The FAFSA can be found at studentaid.gov. In addition to creating an account to complete the form, students need an FSA ID. Parents also need their own FSA ID. This FSA ID acts as a signature for both students and parents when filing the FAFSA. From there, you will answer each question on the form. With your FSA ID, you can stop working on the application at any time and then resume when it’s convenient for you. You can include up to 10 colleges on your FAFSA form. These colleges will receive a copy of your FAFSA results so that they can build out your financial aid package. Forms are processed in a matter of days, and if you fill out the form online, you can check its progress, receiving notifications when it’s processed or when missing information is required.

What You Need to Apply for FAFSA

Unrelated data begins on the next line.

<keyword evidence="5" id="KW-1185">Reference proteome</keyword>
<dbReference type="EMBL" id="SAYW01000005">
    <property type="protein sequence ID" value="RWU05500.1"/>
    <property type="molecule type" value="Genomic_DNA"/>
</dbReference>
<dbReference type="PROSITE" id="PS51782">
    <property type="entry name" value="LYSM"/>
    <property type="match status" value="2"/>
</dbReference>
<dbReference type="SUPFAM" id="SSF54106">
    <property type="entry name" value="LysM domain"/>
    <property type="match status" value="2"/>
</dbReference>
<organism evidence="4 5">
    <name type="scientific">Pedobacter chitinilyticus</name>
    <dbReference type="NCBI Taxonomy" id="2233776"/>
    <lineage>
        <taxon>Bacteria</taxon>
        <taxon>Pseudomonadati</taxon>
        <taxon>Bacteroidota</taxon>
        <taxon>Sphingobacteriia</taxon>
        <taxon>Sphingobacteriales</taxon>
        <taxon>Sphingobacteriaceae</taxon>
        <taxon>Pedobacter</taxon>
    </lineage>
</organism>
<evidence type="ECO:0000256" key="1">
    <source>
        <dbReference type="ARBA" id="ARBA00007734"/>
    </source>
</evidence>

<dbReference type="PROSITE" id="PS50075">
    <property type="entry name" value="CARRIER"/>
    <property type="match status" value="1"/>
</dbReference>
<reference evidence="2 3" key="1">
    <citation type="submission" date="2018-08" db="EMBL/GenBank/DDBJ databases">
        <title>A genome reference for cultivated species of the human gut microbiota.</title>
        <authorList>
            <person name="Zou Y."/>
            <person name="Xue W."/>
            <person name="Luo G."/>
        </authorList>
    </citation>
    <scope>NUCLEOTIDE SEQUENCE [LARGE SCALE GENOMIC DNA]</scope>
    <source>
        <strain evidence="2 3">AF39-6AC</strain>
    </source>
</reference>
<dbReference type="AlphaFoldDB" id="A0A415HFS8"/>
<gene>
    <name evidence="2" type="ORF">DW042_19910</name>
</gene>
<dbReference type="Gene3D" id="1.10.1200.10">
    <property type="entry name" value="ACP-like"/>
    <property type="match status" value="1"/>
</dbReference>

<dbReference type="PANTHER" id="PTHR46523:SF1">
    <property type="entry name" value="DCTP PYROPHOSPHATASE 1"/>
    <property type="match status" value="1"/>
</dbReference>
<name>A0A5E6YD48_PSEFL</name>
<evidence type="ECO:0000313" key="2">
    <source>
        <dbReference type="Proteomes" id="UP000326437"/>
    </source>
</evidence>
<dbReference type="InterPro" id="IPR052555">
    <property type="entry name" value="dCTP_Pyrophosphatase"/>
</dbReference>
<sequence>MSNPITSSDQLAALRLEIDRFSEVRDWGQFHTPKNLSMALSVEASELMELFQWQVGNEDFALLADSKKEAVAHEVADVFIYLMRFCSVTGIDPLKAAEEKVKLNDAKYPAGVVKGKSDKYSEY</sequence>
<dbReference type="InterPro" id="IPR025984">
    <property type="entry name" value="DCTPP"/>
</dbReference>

In order to complete the FAFSA, you need a variety of documents. It’s best to gather these before you complete the FAFSA: • Your FAFSA ID (if you don't have one, you'll be prompted to sign up for one when you go to fill out your FAFSA). • Your Social Security card and driver's license, and/or alien registration card if you are not a US citizen. • Your income tax returns, W-2 forms and 1099 forms for the previous year. If you're married, you'll also need your spouse's documents. • Your parents' income tax returns, W-2 forms and 1040 forms for the previous year (if you are a dependent student). • Records and documentation of other untaxed income received such as welfare benefits, Social Security income, veteran's benefits, military or clergy allowances (if applicable). • Current bank and brokerage account statements, including records of stocks, bonds, mutual funds and other investments (if applicable). • Business or farm records (if applicable). • Records relating to any unusual family financial circumstances, such as anything that changed from last year or anything that distinguishes the family from the typical family. Examples include high unreimbursed medical and dental expenses, unusually high dependent care costs (e.g., for a special needs child or an elderly parent), death, divorce, salary reductions, job loss and private K-12 tuition. (These aren't required, but they could influence the amount of aid received.) • Title IV Institution Codes for each school you are applying to. You can get this code from the school, or you can use FinAid's Title IV School Code Database. Filling out the FAFSA worksheet ahead of time can prepare families for completing the FAFSA application. Students and families can also find help completing the form from studentaid.gov as well as FAFSA Completion events in their local community. Ask your school counselor about school or local FAFSA events.